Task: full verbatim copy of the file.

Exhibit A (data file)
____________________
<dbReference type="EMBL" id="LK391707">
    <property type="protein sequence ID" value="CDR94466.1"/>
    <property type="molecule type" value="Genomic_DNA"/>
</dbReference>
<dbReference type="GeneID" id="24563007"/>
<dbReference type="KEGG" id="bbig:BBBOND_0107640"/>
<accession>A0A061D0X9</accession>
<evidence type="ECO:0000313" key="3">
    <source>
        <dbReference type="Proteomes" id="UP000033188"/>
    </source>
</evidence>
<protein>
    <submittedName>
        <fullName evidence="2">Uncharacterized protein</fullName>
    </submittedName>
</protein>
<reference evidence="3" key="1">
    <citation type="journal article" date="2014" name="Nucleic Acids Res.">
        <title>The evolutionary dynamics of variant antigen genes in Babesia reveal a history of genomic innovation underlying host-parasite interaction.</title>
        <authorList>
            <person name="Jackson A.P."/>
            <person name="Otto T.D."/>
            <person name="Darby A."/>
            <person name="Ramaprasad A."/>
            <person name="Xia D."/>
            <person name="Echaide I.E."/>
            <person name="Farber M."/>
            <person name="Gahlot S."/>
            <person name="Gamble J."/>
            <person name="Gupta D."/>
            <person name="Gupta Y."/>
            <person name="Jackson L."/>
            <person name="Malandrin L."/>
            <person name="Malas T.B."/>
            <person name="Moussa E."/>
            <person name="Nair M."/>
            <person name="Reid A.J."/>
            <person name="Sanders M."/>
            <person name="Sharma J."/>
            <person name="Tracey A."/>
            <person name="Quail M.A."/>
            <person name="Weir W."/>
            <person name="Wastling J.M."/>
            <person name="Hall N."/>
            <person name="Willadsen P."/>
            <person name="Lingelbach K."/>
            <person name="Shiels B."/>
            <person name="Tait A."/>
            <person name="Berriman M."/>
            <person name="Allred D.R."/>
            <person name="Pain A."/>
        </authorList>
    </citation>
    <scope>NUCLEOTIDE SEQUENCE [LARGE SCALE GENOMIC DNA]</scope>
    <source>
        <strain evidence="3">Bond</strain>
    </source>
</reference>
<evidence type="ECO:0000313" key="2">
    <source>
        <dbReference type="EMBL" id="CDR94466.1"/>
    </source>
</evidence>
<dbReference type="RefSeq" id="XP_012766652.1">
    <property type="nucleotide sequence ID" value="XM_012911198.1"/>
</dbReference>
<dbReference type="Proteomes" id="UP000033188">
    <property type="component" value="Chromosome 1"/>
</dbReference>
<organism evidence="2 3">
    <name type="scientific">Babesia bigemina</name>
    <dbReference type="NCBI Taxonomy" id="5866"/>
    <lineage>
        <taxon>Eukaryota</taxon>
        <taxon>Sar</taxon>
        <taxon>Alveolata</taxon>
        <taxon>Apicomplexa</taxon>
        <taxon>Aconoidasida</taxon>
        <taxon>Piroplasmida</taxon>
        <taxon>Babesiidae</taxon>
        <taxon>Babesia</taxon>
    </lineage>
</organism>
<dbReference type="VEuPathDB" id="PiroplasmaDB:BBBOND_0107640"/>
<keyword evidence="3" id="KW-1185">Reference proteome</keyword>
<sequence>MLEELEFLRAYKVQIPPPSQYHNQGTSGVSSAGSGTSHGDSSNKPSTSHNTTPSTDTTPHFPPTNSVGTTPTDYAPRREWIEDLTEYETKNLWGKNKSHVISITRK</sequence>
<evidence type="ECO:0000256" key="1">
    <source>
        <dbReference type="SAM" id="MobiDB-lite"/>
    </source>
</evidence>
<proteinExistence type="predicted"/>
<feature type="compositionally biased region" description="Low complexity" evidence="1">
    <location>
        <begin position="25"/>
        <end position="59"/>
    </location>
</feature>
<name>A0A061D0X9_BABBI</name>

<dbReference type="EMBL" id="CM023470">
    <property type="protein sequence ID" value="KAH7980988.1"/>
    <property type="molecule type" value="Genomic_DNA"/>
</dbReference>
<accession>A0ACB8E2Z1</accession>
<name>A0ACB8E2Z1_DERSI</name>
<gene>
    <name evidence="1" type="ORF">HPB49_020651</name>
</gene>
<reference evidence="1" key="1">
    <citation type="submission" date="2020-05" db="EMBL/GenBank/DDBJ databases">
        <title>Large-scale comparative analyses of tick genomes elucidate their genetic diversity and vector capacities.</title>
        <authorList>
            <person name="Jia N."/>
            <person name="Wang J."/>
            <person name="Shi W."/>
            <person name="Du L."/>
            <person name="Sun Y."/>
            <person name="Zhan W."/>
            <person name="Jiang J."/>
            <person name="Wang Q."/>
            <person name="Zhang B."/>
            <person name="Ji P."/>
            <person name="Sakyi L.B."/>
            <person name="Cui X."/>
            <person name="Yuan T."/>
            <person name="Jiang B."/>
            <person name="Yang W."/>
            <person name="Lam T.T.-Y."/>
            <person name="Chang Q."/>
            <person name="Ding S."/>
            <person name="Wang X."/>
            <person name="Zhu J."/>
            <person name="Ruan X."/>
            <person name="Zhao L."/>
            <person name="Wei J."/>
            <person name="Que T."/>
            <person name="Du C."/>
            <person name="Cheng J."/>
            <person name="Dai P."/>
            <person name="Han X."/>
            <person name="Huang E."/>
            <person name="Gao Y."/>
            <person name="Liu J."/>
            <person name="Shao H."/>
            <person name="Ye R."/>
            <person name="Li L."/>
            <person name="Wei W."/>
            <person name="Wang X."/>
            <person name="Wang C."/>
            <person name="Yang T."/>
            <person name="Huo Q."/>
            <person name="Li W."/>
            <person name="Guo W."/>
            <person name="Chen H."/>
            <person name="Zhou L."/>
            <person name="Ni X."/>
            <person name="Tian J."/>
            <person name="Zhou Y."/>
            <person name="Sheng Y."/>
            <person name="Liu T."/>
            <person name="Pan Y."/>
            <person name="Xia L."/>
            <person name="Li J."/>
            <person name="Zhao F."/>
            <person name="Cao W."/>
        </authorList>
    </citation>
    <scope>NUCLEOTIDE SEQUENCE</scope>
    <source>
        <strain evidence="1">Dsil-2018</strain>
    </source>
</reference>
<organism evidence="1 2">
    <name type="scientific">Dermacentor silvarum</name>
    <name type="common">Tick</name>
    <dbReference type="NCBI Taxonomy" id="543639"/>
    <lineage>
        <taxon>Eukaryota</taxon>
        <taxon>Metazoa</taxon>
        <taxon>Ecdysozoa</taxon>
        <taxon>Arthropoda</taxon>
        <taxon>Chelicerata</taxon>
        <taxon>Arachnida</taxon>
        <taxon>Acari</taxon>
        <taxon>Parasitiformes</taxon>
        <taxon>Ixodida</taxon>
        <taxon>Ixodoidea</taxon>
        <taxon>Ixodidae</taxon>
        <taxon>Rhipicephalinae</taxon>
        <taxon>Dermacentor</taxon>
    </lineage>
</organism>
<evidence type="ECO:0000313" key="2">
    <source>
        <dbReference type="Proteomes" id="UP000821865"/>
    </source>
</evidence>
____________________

<dbReference type="EMBL" id="LK391707">
    <property type="protein sequence ID" value="CDR94466.1"/>
    <property type="molecule type" value="Genomic_DNA"/>
</dbReference>
<dbReference type="GeneID" id="24563007"/>
<dbReference type="KEGG" id="bbig:BBBOND_0107640"/>
<accession>A0A061D0X9</accession>
<evidence type="ECO:0000313" key="3">
    <source>
        <dbReference type="Proteomes" id="UP000033188"/>
    </source>
</evidence>
<protein>
    <submittedName>
        <fullName evidence="2">Uncharacterized protein</fullName>
    </submittedName>
</protein>
<reference evidence="3" key="1">
    <citation type="journal article" date="2014" name="Nucleic Acids Res.">
        <title>The evolutionary dynamics of variant antigen genes in Babesia reveal a history of genomic innovation underlying host-parasite interaction.</title>
        <authorList>
            <person name="Jackson A.P."/>
            <person name="Otto T.D."/>
            <person name="Darby A."/>
            <person name="Ramaprasad A."/>
            <person name="Xia D."/>
            <person name="Echaide I.E."/>
            <person name="Farber M."/>
            <person name="Gahlot S."/>
            <person name="Gamble J."/>
            <person name="Gupta D."/>
            <person name="Gupta Y."/>
            <person name="Jackson L."/>
            <person name="Malandrin L."/>
            <person name="Malas T.B."/>
            <person name="Moussa E."/>
            <person name="Nair M."/>
            <person name="Reid A.J."/>
            <person name="Sanders M."/>
            <person name="Sharma J."/>
            <person name="Tracey A."/>
            <person name="Quail M.A."/>
            <person name="Weir W."/>
            <person name="Wastling J.M."/>
            <person name="Hall N."/>
            <person name="Willadsen P."/>
            <person name="Lingelbach K."/>
            <person name="Shiels B."/>
            <person name="Tait A."/>
            <person name="Berriman M."/>
            <person name="Allred D.R."/>
            <person name="Pain A."/>
        </authorList>
    </citation>
    <scope>NUCLEOTIDE SEQUENCE [LARGE SCALE GENOMIC DNA]</scope>
    <source>
        <strain evidence="3">Bond</strain>
    </source>
</reference>
<evidence type="ECO:0000313" key="2">
    <source>
        <dbReference type="EMBL" id="CDR94466.1"/>
    </source>
</evidence>
<dbReference type="RefSeq" id="XP_012766652.1">
    <property type="nucleotide sequence ID" value="XM_012911198.1"/>
</dbReference>
<dbReference type="Proteomes" id="UP000033188">
    <property type="component" value="Chromosome 1"/>
</dbReference>
<organism evidence="2 3">
    <name type="scientific">Babesia bigemina</name>
    <dbReference type="NCBI Taxonomy" id="5866"/>
    <lineage>
        <taxon>Eukaryota</taxon>
        <taxon>Sar</taxon>
        <taxon>Alveolata</taxon>
        <taxon>Apicomplexa</taxon>
        <taxon>Aconoidasida</taxon>
        <taxon>Piroplasmida</taxon>
        <taxon>Babesiidae</taxon>
        <taxon>Babesia</taxon>
    </lineage>
</organism>
<dbReference type="VEuPathDB" id="PiroplasmaDB:BBBOND_0107640"/>
<keyword evidence="3" id="KW-1185">Reference proteome</keyword>
<sequence>MLEELEFLRAYKVQIPPPSQYHNQGTSGVSSAGSGTSHGDSSNKPSTSHNTTPSTDTTPHFPPTNSVGTTPTDYAPRREWIEDLTEYETKNLWGKNKSHVISITRK</sequence>
<evidence type="ECO:0000256" key="1">
    <source>
        <dbReference type="SAM" id="MobiDB-lite"/>
    </source>
</evidence>
<proteinExistence type="predicted"/>
<feature type="compositionally biased region" description="Low complexity" evidence="1">
    <location>
        <begin position="25"/>
        <end position="59"/>
    </location>
</feature>
<name>A0A061D0X9_BABBI</name>

<dbReference type="EMBL" id="CM023470">
    <property type="protein sequence ID" value="KAH7980988.1"/>
    <property type="molecule type" value="Genomic_DNA"/>
</dbReference>
<accession>A0ACB8E2Z1</accession>
<name>A0ACB8E2Z1_DERSI</name>
<gene>
    <name evidence="1" type="ORF">HPB49_020651</name>
</gene>
<reference evidence="1" key="1">
    <citation type="submission" date="2020-05" db="EMBL/GenBank/DDBJ databases">
        <title>Large-scale comparative analyses of tick genomes elucidate their genetic diversity and vector capacities.</title>
        <authorList>
            <person name="Jia N."/>
            <person name="Wang J."/>
            <person name="Shi W."/>
            <person name="Du L."/>
            <person name="Sun Y."/>
            <person name="Zhan W."/>
            <person name="Jiang J."/>
            <person name="Wang Q."/>
            <person name="Zhang B."/>
            <person name="Ji P."/>
            <person name="Sakyi L.B."/>
            <person name="Cui X."/>
            <person name="Yuan T."/>
            <person name="Jiang B."/>
            <person name="Yang W."/>
            <person name="Lam T.T.-Y."/>
            <person name="Chang Q."/>
            <person name="Ding S."/>
            <person name="Wang X."/>
            <person name="Zhu J."/>
            <person name="Ruan X."/>
            <person name="Zhao L."/>
            <person name="Wei J."/>
            <person name="Que T."/>
            <person name="Du C."/>
            <person name="Cheng J."/>
            <person name="Dai P."/>
            <person name="Han X."/>
            <person name="Huang E."/>
            <person name="Gao Y."/>
            <person name="Liu J."/>
            <person name="Shao H."/>
            <person name="Ye R."/>
            <person name="Li L."/>
            <person name="Wei W."/>
            <person name="Wang X."/>
            <person name="Wang C."/>
            <person name="Yang T."/>
            <person name="Huo Q."/>
            <person name="Li W."/>
            <person name="Guo W."/>
            <person name="Chen H."/>
            <person name="Zhou L."/>
            <person name="Ni X."/>
            <person name="Tian J."/>
            <person name="Zhou Y."/>
            <person name="Sheng Y."/>
            <person name="Liu T."/>
            <person name="Pan Y."/>
            <person name="Xia L."/>
            <person name="Li J."/>
            <person name="Zhao F."/>
            <person name="Cao W."/>
        </authorList>
    </citation>
    <scope>NUCLEOTIDE SEQUENCE</scope>
    <source>
        <strain evidence="1">Dsil-2018</strain>
    </source>
</reference>
<organism evidence="1 2">
    <name type="scientific">Dermacentor silvarum</name>
    <name type="common">Tick</name>
    <dbReference type="NCBI Taxonomy" id="543639"/>
    <lineage>
        <taxon>Eukaryota</taxon>
        <taxon>Metazoa</taxon>
        <taxon>Ecdysozoa</taxon>
        <taxon>Arthropoda</taxon>
        <taxon>Chelicerata</taxon>
        <taxon>Arachnida</taxon>
        <taxon>Acari</taxon>
        <taxon>Parasitiformes</taxon>
        <taxon>Ixodida</taxon>
        <taxon>Ixodoidea</taxon>
        <taxon>Ixodidae</taxon>
        <taxon>Rhipicephalinae</taxon>
        <taxon>Dermacentor</taxon>
    </lineage>
</organism>
<evidence type="ECO:0000313" key="2">
    <source>
        <dbReference type="Proteomes" id="UP000821865"/>
    </source>
</evidence>